CHICAGO-Still smarting from a 1992 scandal involving allegations of fraud in its automotive service operations, Sears, Roebuck and Co. is testing two concepts nationwide that may ultimately determine how its auto service center personnel are paid. Both rely heavily on customer satisfaction as a wage barometer, rather than sales and service incentives.
In 1993, prompted by the controversy, the Chicago-based firm restructured and refocused its auto service business.
Today, the mechanic's job remains. But the ``service adviser'' position has disappeared from Sears' auto center vernacular, replaced by the term ``customer service consultant''-a new job with a ``significant difference'' from the old one, according to Bob McHenry, public relations manager for Sears' auto service group.
Where the former adviser diagnosed what was wrong with a car, then made the sale to the customer-and received a partial commission for the work done-the consultant now acts as a liaison between customer and mechanic, he explained.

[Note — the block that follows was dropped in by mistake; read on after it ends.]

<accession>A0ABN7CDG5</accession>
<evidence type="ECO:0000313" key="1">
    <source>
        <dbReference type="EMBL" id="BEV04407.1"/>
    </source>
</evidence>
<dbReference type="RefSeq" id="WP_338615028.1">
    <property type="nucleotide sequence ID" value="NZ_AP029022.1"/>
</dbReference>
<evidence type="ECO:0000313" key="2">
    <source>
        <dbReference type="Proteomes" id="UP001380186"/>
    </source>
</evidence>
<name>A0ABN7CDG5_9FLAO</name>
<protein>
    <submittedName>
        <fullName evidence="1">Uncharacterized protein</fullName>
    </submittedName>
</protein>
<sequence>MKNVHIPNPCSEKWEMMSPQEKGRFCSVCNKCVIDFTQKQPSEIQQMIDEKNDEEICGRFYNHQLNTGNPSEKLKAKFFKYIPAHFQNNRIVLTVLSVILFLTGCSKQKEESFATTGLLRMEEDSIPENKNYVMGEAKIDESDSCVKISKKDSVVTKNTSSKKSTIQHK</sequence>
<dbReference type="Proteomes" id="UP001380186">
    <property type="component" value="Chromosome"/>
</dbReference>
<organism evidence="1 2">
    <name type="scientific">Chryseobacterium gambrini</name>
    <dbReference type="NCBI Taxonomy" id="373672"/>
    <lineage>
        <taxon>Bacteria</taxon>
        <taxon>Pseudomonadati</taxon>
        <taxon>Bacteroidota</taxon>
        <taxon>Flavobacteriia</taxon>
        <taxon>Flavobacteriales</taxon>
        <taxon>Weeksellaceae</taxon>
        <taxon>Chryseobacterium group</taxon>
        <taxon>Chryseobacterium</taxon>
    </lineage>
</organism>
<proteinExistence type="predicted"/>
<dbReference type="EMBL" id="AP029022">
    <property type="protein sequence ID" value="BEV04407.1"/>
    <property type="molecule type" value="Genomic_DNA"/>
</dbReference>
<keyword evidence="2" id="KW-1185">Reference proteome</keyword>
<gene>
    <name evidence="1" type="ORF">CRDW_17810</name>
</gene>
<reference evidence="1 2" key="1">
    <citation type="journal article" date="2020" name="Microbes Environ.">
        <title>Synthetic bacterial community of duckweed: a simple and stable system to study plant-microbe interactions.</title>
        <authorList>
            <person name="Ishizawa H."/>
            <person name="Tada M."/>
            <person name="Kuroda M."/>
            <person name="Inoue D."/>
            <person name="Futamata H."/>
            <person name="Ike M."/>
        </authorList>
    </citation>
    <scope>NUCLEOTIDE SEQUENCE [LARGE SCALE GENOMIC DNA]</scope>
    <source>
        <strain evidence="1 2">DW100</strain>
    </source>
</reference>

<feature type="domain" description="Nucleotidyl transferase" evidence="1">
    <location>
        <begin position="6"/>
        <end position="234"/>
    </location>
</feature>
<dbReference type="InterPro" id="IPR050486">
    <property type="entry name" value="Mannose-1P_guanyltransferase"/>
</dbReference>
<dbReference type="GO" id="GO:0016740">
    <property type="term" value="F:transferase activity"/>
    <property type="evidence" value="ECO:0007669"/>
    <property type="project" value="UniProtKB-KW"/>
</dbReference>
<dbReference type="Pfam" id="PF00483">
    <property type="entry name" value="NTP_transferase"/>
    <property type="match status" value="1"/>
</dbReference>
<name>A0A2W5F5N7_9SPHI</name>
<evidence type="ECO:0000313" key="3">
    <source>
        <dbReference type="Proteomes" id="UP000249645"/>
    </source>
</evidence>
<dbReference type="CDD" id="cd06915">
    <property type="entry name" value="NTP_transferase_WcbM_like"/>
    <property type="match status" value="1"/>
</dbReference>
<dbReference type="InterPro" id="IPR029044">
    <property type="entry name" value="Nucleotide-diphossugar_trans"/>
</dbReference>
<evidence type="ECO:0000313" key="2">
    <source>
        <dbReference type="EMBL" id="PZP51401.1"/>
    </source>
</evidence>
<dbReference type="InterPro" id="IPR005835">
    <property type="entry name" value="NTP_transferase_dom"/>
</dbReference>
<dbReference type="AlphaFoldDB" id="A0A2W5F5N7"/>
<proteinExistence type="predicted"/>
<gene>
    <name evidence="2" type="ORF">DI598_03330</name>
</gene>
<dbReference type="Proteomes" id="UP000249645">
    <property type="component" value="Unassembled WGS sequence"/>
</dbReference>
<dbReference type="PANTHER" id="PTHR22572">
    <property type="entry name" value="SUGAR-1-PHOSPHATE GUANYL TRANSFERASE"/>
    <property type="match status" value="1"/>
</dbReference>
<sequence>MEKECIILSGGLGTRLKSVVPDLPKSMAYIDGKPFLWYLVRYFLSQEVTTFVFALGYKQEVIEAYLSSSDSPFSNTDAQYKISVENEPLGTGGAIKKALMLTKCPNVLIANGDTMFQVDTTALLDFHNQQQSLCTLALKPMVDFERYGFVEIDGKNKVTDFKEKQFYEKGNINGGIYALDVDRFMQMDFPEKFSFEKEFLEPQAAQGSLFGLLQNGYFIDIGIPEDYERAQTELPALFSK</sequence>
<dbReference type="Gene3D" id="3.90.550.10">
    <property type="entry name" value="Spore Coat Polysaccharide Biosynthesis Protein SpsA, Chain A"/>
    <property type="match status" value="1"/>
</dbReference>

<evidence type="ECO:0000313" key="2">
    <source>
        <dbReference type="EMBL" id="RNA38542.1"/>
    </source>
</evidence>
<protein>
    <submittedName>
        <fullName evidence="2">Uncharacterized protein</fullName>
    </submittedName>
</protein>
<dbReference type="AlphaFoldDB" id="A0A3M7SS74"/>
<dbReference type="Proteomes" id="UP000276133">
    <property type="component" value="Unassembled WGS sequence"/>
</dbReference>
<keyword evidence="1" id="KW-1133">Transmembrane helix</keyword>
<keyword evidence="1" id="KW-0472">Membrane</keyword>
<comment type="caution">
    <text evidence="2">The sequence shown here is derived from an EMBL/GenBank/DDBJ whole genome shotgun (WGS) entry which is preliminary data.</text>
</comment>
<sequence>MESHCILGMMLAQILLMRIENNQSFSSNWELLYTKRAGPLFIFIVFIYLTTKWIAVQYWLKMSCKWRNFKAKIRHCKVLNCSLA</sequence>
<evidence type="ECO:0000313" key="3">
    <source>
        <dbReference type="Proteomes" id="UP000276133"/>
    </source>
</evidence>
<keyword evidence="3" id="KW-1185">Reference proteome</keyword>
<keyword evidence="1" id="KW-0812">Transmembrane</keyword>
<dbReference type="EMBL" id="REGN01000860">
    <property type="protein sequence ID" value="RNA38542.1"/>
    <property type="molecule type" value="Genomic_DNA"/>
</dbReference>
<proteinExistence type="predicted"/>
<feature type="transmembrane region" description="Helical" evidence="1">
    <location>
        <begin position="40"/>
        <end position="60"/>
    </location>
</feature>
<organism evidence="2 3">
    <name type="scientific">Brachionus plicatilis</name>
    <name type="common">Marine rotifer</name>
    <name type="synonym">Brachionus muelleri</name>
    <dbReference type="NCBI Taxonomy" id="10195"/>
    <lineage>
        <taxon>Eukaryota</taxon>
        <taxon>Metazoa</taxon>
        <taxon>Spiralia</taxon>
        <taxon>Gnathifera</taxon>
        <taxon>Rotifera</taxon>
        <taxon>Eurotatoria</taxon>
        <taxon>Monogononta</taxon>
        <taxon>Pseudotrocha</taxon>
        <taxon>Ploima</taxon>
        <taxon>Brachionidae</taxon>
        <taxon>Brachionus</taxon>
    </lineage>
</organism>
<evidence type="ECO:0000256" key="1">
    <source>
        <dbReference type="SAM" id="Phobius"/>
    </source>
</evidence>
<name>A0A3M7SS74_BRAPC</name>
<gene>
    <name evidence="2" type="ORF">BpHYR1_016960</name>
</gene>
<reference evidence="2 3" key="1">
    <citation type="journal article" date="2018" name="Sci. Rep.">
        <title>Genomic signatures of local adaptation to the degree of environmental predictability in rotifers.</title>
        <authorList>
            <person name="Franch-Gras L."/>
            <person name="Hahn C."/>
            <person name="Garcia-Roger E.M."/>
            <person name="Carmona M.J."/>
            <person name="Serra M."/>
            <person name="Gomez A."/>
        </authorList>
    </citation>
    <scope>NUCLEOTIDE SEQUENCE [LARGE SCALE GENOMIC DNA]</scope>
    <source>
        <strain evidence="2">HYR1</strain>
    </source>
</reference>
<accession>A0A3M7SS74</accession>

The auto service technician now makes the diagnosis, tells the customer service consultant, who then informs the customer.
Service consultants receive compensation consisting of a 60 percent base salary plus 40 percent sales incentive on tires, shocks and battery sales, but receive no commissions on brakes or front-end work, areas that got Sears in trouble in the first place two years ago, Mr. McHenry said.
The company, which currently has 22,000 employees in 785 auto service centers nationwide, is conducting pilot programs in one store each in 49 of its 50 U.S. districts.
In one pilot program involving 25 of the centers, he said a service consultant receives a base salary ``and some commissions and incentive pay based on customer satisfaction.'' In the other test, under way in 24 centers, a consultant gets a base salary; the remainder of his potential pay is based totally on customer satisfaction.
To measure that satisfaction, every customer receives a postcard-sized mail-in questionnaire that asks them to rate their auto center experience, including:
How happy are you with the service you received?
Was the attitude of the sales person friendly? Courteous?
Was the sales person knowledgeable? Helpful?
The timeliness of the service and quality of the work; and
Would you recommend Sears to a friend?